Most international school inspection regimes are like the UAE’s and “known”. This means that the school has a great deal of communication and, if one likes, warning of a forthcoming inspection.
See Also: How to Read Inspection Reports
The fair warning gives a chance for the school to reflect on its practice and improve ahead of the inspection itself. In that sense, and as a service to parents, the school actually gains from the inspection in two phases, both pre and post inspection.
It also means however that some schools could try to influence the inspection process by means that are not actually tied to actual improvements.
A recent report in UAE newspaper XPRESS highlighted the “gaming” that it is said to have occurred before and during inspection reports in some schools in Dubai.
It is important to note, the phenomena exposed by XPRESS, is far from a UAE phenomenon. Practices that have been noted internationally include:
- Ensuring inspectors meet “nice” students.
- Making sure the books are retrospectively marked ahead of the inspection.
- Ensuring that teachers mark books are full (though the data might be wholly fictitious)
- Bringing in additional staff for a few weeks prior to an inspection, and losing them a few weeks afterwards (this is done so that the students “know” the teachers and don’t call out “who are you” during an inspection).
- Changing the timetable to make it look more “Academic” by removing sports or arts classes.
- Creating special “inspection classes” by hand picking students, sending less able students to the library or asking them to stay at home.
- And even, most deplorably, ensuring the inspection team is “friendly” to the school by a number of varied means.
These are of course deeply dishonest approaches to the system but they have occurred, and they will undoubtedly occur again. This list is by no means exhaustive.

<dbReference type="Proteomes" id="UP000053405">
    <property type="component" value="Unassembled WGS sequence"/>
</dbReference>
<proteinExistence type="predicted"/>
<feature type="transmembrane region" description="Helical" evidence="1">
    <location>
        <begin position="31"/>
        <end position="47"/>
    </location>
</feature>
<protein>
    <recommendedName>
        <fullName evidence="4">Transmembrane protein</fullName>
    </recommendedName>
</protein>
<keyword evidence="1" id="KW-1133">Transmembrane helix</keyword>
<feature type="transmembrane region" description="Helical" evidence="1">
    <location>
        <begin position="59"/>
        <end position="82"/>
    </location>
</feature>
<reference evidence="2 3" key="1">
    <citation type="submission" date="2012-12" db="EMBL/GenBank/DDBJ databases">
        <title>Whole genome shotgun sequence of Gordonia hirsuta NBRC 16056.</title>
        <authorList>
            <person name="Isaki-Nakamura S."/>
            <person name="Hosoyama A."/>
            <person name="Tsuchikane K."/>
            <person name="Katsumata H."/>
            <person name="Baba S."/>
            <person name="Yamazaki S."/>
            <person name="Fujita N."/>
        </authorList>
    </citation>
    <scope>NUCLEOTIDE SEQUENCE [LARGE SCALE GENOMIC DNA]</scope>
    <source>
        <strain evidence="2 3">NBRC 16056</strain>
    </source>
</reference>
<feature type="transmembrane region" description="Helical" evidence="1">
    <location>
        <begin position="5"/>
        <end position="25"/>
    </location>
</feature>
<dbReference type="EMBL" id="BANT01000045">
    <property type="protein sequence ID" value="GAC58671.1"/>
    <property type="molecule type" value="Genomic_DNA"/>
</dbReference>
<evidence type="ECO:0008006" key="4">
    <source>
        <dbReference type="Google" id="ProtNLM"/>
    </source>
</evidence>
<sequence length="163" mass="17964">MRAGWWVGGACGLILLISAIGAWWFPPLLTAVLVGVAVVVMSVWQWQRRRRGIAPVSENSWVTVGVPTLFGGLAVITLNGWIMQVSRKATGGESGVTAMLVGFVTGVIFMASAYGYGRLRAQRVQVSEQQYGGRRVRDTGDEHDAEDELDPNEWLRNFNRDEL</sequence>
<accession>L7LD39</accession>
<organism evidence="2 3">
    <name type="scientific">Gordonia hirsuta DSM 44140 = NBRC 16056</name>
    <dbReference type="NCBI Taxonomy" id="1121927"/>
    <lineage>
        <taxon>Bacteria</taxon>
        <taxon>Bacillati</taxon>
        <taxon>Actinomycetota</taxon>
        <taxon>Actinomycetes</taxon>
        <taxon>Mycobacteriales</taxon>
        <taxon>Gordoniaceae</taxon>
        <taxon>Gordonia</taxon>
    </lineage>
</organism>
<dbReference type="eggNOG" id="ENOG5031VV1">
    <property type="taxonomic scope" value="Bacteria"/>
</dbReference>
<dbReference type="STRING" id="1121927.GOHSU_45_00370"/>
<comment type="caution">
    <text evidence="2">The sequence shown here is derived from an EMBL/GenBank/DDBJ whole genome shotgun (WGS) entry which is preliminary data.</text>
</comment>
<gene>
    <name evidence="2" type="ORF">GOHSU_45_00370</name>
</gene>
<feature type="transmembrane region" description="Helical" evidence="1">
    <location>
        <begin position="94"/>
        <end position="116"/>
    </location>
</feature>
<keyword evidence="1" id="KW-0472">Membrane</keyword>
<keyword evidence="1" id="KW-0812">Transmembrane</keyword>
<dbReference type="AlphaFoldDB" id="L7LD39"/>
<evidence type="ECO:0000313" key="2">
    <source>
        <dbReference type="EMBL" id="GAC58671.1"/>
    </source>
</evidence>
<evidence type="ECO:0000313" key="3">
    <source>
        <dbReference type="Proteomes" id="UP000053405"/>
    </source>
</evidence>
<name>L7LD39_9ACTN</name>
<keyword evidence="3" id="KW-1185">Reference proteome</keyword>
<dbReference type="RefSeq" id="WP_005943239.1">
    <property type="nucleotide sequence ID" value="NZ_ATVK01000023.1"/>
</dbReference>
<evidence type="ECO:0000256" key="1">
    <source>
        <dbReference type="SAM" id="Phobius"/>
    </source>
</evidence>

Ratings everywhere matter – not just in terms of prestige, but financially as well. Schools, clearly, are under pressure to deliver.
Experienced inspectors are aware of these approaches but it is also very difficult to spot some of them, even for very well-trained teams.
The XPRESS report sparked a lot of debate in the UAE. The press is of course the press, and its job is to highlight potential weaknesses of current practise. This is not necessarily a destructive process, often quite the reverse. Reporting should over a period of time improve performance if weaknesses exposed are taken on board and tackled.
The big idea that followed the XPRESS expose was the possibility of surprise inspections. But is this solution any better?
Many parents in the UAE have welcomed the idea of the unknown inspection (where the school has no warning of the date of the inspection and the team literally walk in with very short notice). It is the approach taken in the UK for example by OFSTED.
This type of inspection provides a very different set of data and often serves a very different purpose for the school.
A known inspection, honestly entered into, is a long-term vehicle for school improvement and reflection. An unannounced inspection is more of a compliance and a judgement device.
It is far harder for schools to game an unannounced inspection and it does give parents a very clear insight into what was happening at that time.
There are downsides however, and even the most experienced inspectors can be vulnerable to being led astray by small, temporary matters.
As an example;
If during the inspection the Head of Mathematics is away on a training course, to keep him up to date with the most recent curriculum developments in mathematics, it is quite likely that some maths classes will be “covered”.
Although the inspectors would be aware of this, it is still the case that the inspection report would very likely not be as favourable to mathematics as it would be if the Head of Maths was present.
This will be reflected in the final report and, since maths is a key subject, can have a bearing on the school’s final standing.
Inspectors are meant to keep this in mind but in reality, they see what they see in the maths class and this will feature in their thoughts even for the most experienced.